The visual system of vertebrates consists of an image-forming and a non-image-forming optic system; the image-forming optic system involves the classic photoreceptors, the rods and cones, whereas the non-image-forming optic system involves the melanopsin-containing retinal ganglion cells. Both optic systems make direct neuroanatomical connections to the suprachiasmatic nucleus (SCN) in the hypothalamus in which the biological clock of vertebrates is located. The rhythmic output from SCN neurons is entrained by light via the retina and the retinohypothalamic tract. The response of exposure to light during the subjective night is an immediate expression of several early response genes in the SCN. We show, by quantitative real-time polymerase chain reaction, that the amount of melanopsin mRNA in the retinal ganglion cells is preserved in the blind Crx (-/-) mouse with degenerated classic photoreceptors. At zeitgeber time 16, the Crx (-/-) and wild-type mice were exposed to 1 h of light. This resulted in a strong up-regulation of the immediate early genes Nr4a1, Erg, and Rrad in the SCN of both genotypes. Light stimulation during the subjective night resulted in a strong up-regulation of c-fos in both genotypes with a significantly higher up-regulation in the blind Crx (-/-) mouse. Expression of Grp and Vip, the genes for two classic peptides located in the SCN, was not influenced by light stimulation. The data strongly indicate the involvement of the melanopsin-based non-visual optic system in the regulation of immediate early genes in the SCN.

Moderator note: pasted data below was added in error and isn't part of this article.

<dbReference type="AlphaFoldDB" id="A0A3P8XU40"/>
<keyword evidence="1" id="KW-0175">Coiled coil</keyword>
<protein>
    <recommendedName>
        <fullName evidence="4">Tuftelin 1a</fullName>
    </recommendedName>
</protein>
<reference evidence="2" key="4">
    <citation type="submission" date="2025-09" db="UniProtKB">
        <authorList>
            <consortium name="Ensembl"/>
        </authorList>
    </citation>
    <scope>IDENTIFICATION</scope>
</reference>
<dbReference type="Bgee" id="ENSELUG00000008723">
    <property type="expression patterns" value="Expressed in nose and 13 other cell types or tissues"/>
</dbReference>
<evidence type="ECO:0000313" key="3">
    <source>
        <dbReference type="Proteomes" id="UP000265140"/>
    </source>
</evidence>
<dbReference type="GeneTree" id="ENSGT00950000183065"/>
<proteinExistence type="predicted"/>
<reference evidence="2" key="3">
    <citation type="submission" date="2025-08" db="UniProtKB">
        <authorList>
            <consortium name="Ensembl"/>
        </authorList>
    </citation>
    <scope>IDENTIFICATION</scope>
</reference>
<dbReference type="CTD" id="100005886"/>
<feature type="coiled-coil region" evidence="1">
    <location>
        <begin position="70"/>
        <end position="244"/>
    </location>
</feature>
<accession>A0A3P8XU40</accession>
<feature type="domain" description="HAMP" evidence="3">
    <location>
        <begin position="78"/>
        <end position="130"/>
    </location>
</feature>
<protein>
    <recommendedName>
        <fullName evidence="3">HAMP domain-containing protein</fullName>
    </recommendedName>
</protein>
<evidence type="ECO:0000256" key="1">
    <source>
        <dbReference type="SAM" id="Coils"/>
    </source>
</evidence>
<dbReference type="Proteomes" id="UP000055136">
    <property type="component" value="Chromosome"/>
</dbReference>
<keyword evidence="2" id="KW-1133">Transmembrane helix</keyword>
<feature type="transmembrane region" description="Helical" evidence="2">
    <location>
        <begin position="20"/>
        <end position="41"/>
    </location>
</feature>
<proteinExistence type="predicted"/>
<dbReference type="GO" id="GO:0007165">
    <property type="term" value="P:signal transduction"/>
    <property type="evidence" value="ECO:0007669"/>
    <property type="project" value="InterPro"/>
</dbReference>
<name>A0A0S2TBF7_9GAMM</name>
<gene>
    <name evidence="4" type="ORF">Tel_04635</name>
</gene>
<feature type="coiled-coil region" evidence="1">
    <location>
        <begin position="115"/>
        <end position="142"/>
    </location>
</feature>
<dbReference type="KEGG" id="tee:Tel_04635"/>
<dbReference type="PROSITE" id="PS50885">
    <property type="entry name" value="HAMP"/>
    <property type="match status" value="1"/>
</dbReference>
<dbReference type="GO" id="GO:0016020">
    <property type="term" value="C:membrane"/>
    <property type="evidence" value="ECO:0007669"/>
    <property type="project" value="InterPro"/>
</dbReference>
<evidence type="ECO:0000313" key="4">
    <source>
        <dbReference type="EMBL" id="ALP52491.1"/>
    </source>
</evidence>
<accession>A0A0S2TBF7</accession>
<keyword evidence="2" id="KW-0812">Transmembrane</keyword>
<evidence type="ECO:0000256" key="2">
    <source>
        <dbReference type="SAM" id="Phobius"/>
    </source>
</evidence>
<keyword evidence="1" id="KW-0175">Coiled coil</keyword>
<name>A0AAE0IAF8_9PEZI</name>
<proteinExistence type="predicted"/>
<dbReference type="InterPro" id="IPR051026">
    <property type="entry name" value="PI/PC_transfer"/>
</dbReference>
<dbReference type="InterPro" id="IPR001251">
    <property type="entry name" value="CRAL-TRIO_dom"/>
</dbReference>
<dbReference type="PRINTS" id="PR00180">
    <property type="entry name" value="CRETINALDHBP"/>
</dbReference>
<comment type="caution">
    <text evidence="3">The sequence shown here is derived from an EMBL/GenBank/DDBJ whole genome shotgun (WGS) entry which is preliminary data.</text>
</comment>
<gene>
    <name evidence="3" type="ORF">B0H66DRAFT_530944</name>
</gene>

Cell and Tissue Research, 2014, Vol 358, Issue 1, p. 239-48